From 2005 to 2006, Michi Meko, an artist and Shoals native, works with a range of collection stencils to airbrush graffiti-style patterns to a selection of Project Alabama garments. These garments are then hand-sewn and embellished in collaboration with a growing number of local artisans.
Natalie remembers Michi, as a vision of summertime: in the basement stenciling area at the Lovelace Crossroads production house, doors wide open, boombox turned up, stencils out, sweat dripping, creativity exploding, and painted t-shirts hanging on the clothes lines, both inside and out.
The conversation below with Michi Meko and the Alabama Chanin team occurred via email on September 23rd, 2021. We are grateful to Michi for our shared work and collaborations and for taking the time to write about it all.
Alabama Chanin: What is your earliest memory of Natalie and/or Alabama Chanin?
Michi Meko: I think I had already moved from Florence to Atlanta by the time I had heard of Natalie. I was first introduced to her work by my very close friend and partner in crime, Shannon Schmafedlt. She was working at a house factory. I remember her being super stoked about the project and the garments that were being made. She explained the ladies sewing and how it was kinda old school but like right now. I remember her showing me these t-shirts that had been remixed and deconstructed into what looked like corsets. I thought they were really FRESH. I had never seen anything like it. The stitching was out front and not hidden away. I liked the way that the labor was part of the aesthetic. It was very intentional and just pleasant to see but still raw! It felt really punk. So I met the work before I met the designer. Once I met the designer, I was totally enamored.
AC: Do you have a favorite Alabama Chanin piece, collection, or collaboration? If so, why does this stand out to you?
MM: I would have to say that the garments that I worked on were my favorites. The Hollywood Inn garment was a fave. It had like these gold chains on it but one of my simple patterns within the collaborations. Also this Pink Poodle type dress that I worked on. It felt like the 50s but 90s Boom Bap Hip Hop. There was also a season that used these greys and oranges with gear-like shapes that I collaborated with during the early Alabama, I still use those colors in my current work. I own a very early t-shirt that has a skull pattern that I love. It's signed and numbered. I've recently been eyeballing the scarves and the down items.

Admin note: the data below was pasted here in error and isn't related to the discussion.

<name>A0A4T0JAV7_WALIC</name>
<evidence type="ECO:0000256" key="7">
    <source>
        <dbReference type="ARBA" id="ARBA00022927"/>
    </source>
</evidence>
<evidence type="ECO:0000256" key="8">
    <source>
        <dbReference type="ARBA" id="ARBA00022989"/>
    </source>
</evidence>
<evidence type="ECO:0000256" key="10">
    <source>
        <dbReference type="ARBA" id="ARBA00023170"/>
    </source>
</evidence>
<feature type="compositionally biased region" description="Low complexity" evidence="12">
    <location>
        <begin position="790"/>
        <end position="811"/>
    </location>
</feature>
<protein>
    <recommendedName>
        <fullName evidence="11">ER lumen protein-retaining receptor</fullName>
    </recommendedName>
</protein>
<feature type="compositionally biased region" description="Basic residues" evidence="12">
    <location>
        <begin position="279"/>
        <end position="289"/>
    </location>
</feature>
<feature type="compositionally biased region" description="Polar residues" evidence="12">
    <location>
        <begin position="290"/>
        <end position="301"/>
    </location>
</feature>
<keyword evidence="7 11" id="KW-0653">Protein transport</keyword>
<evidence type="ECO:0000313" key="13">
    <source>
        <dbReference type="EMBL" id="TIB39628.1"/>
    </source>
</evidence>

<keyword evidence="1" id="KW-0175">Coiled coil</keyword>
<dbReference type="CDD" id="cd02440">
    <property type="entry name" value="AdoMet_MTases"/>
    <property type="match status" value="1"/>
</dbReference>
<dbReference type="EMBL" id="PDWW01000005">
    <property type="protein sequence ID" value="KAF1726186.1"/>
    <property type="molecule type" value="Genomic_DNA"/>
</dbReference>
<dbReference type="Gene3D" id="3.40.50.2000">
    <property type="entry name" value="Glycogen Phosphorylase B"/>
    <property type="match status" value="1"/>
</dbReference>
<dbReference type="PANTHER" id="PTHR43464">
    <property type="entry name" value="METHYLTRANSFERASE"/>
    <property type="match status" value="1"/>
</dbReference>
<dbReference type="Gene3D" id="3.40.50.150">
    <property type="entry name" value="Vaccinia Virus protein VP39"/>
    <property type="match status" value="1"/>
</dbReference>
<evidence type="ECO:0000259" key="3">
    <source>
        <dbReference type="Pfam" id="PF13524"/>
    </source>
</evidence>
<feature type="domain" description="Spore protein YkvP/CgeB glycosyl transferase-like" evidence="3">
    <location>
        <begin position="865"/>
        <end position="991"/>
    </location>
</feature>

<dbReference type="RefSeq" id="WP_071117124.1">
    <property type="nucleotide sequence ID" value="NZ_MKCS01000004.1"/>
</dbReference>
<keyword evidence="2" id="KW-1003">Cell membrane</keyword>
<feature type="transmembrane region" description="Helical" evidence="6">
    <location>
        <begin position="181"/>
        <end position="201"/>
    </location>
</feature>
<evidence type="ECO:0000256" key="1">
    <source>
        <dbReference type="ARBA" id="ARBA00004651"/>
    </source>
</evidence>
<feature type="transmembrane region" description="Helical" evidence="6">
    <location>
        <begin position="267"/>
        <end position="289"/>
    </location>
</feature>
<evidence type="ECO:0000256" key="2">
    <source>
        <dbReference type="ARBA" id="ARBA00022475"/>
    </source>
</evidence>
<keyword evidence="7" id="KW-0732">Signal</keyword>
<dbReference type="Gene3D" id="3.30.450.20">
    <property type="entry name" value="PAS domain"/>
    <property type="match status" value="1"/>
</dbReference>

AC: What do you feel is Alabama Chanin’s most enduring quality? We want to know what comes to mind first and what resonates with you?
MM: For me, it's the risk taking and sticking to her guns. To treat the garments as narratives. Like short stories we can all wear. The idea that everything doesn't have to be this huge operation that mass produces quickly. I admire that there was, or is, no rush to relocate to New York or LA but that this part of Southern Culture could be an export to the world from a small hand making factory in Alabama. I have in many ways taken this approach in my studio practice.
AC: As our industry evolves, what do you hope to see for the future? Where do you see Alabama Chanin in this vision?
MM: I think from the very beginning Alabama Chanin was futuristic. I simply say stay the course. The Akan people call it Sankofa. I think by looking back to go forward, and slowing the pace in a fast-driven, immediate culture makes the work more futuristic and ahead of whatever trends may come and go. The vision doesn't seem concerned with any of that. So for me it's a follow your bliss kind of thing.
AC: Finally, is there anything you’d like to say to Natalie or the Alabama Chanin team?
MM: Thank you for being an inspiration and taking a chance on a very early artist like myself.
Explore Michi Meko’s incredible art and work, and follow along @michimeko.
Slide 1: Painted cropped jacket from the Project Alabama and Michi Meko Collaboration, 2005, photo by Reyes Melendez
Slide 2: Portrait of artist Michi Meko, photograph courtesy of Michi Meko; Painted Corset with beading and applique from the Project Alabama and Michi Meko collaboration
Slide 3: Detail of "Prepare" by Michi Meko, photograph courtesy of Michi Meko
Slide 4: Clothespins on a line in Project Alabama’s stenciling department, where painted garments would hang to dry before departing to their new homes, photograph by Robert Rausch
Slide 5: Painted unisex T-shirt with reverse appliqué from the Project Alabama and Michi Meko Collaboration
Slide 6: "Season FALL" by Michi Meko, photograph courtesy of Michi Meko
Slide 7: Production of “Hollywood Inn” T-shirts from the Project Alabama and Michi Meko Collaboration, photograph by Robert Rausch; Corset with beading and appliqué from the Project Alabama and Michi Meko Collaboration